Colin Firth was deservedly nominated for an Oscar for his portrayal of George as he shows all the emotions whilst maintaining the controlled and fastidious shell of the character. Julianne Moore was also nominated for a number of awards for her role. She and the other supporting cast members all do excellent jobs. The music is wonderful, consisting of a Golden Globe nominated score by Abel Korzeniowski and a number of popular songs of the era in which the film is set. As Tom Ford discusses in his excellent commentary, the score has overtones of Bernard Herrmann who scored many of Alfred Hitchcock’s films. Silence is also used well for some parts of the film. Adding to all of this quality is the marvellous imagery including wonderful use of colour, great costumes (as you might expect) and interesting high quality cinematography by Eduard Grau. A minor piece of trivia is that the voice on the other end of the phone call George receives near the beginning of film is provided by Jon Hamm (Don Draper from Mad Men) who recorded it as a favour to Tom Ford. The themes of the importance of connecting to other people and living for today are very resonant and leave the viewer something to think about.
Bravo! A highly recommended film for lovers of fine cinema.
The video quality is excellent.
The feature is presented in a 2.35:1 aspect ratio, which is the original aspect ratio, 16x9 enhanced.
The picture was very clear and sharp, about as good as it gets in SD. Shadow detail was very good. The colour was excellent keeping faith with the colour schemes of the film. There were no noticeable artefacts.
There are subtitles in English for the Hearing Impaired which are clear and easy to read. There are also burned in subtitles for some Spanish dialogue in one scene.
The layer change occurs at 57:55 but is not noticeable.
The audio quality is very good.
This DVD contains two audio options, an English Dolby Digital 5.1 soundtrack encoded at 448 Kb/s, and a Commentary track in English Dolby Digital 2.0 encoded at 192 Kb/s.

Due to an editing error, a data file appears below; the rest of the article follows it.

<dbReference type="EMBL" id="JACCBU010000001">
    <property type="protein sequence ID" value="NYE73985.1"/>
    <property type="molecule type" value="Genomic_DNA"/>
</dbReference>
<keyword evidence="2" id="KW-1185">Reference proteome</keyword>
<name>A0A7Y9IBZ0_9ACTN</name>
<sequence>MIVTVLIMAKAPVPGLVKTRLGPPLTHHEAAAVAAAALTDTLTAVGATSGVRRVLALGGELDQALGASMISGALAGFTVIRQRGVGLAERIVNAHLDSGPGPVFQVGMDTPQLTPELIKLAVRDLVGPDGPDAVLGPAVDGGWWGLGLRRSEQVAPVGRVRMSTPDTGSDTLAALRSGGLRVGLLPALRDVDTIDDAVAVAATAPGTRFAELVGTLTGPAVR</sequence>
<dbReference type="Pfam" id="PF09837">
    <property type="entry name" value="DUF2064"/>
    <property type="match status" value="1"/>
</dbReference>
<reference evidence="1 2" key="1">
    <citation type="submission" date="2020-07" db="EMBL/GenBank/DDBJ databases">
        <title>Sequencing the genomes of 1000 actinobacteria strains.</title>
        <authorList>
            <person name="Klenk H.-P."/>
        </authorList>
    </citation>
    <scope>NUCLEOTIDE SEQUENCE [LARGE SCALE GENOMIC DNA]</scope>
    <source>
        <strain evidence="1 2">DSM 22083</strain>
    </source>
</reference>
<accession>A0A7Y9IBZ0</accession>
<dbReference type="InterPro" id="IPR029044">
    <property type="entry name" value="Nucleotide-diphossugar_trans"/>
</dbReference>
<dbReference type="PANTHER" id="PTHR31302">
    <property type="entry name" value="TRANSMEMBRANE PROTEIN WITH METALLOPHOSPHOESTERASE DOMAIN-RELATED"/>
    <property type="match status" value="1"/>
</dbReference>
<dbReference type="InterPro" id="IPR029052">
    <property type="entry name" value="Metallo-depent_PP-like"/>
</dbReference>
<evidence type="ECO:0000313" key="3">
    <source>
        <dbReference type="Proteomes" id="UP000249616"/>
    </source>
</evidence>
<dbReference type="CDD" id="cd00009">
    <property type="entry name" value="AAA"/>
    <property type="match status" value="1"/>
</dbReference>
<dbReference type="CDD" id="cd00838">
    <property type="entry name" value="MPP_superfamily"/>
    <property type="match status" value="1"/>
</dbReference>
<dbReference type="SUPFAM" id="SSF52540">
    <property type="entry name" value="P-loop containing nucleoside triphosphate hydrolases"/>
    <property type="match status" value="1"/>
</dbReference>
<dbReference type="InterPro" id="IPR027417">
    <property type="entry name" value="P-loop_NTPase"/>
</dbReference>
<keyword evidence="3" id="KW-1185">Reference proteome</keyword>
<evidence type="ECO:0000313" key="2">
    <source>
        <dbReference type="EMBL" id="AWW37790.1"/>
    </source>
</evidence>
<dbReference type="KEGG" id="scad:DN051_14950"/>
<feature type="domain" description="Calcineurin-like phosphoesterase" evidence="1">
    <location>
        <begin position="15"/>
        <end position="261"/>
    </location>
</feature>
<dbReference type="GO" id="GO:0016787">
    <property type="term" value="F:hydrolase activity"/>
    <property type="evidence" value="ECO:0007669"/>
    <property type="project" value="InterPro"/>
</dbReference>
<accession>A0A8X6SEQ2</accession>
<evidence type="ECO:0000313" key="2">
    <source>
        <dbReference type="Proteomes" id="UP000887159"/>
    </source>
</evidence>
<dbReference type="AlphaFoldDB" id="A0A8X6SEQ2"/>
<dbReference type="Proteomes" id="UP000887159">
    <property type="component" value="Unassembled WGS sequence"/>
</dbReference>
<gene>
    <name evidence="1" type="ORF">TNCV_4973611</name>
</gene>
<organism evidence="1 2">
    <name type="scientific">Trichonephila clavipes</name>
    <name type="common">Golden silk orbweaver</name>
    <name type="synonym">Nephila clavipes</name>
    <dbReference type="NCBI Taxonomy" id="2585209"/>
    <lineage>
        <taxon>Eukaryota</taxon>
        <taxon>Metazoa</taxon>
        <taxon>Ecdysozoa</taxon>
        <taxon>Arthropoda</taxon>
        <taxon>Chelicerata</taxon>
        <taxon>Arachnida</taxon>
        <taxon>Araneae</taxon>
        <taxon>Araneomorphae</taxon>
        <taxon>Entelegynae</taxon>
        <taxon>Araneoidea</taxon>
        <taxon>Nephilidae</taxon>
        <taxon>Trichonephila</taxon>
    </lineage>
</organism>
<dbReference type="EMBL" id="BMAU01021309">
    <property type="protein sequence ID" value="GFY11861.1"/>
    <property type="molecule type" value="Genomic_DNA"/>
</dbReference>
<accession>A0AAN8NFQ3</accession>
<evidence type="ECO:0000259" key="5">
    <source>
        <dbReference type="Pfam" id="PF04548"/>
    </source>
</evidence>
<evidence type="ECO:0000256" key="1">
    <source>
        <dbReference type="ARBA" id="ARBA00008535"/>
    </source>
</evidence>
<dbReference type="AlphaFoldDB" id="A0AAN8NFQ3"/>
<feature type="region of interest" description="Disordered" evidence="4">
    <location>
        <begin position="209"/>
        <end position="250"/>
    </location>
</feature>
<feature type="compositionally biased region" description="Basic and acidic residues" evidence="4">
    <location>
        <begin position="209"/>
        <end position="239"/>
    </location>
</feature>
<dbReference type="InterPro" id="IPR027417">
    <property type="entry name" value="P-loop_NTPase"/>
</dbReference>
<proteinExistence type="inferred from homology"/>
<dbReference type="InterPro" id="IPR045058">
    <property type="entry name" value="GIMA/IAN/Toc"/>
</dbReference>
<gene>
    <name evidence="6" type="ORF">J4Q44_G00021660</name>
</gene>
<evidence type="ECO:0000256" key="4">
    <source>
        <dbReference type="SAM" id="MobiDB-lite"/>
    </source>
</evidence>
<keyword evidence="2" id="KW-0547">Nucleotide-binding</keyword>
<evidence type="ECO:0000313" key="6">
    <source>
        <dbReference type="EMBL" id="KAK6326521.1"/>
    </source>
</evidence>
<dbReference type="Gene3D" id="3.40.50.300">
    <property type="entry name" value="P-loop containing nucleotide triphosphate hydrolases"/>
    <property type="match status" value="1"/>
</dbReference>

The dialogue was easy to understand and clear throughout.
The music consists of the wonderful score by Abel Korzeniowski plus a variety of pop songs. The music is very warm and provides an enveloping sound field.
The surround speakers and subwoofer were used for music mostly with some other minor directional effects.
|Surround Channel Use|
The menu is well designed including motion, music and options for setup and scene selection.
Fairly generic making of featuring scenes from the film and interviews with Tom Ford and the main cast members. The discussion includes the source material, casting, characters and the direction. OK but nothing spectacular.
This commentary is available through the setup menu. Tom Ford is a very interesting commentator who discusses the book, the score, shooting problems, the imagery used, locations, colour, anecdotes and other production topics. He does pause from time to time however this is a quality commentary.
The Region 1 release is basically the same. Draw.
The video quality is excellent. The audio quality is very good.
A small selection of extras including a high quality commentary.
|DVD||SONY BDP-S760 Blu-ray, using HDMI output|
|Display||LG Scarlet 42LG61YD 106cm Full HD LCD. Calibrated with Ultimate DVD Platinum. This display device is 16x9 capable. This display device has a maximum native resolution of 1080p.|
|Audio Decoder||Built into BD player. Calibrated with Ultimate DVD Platinum.|
|Speakers||Monitor Audio Bronze 2 (Front), Bronze Centre & Bronze FX (Rears) + Sony SAW2500M Subwoofer|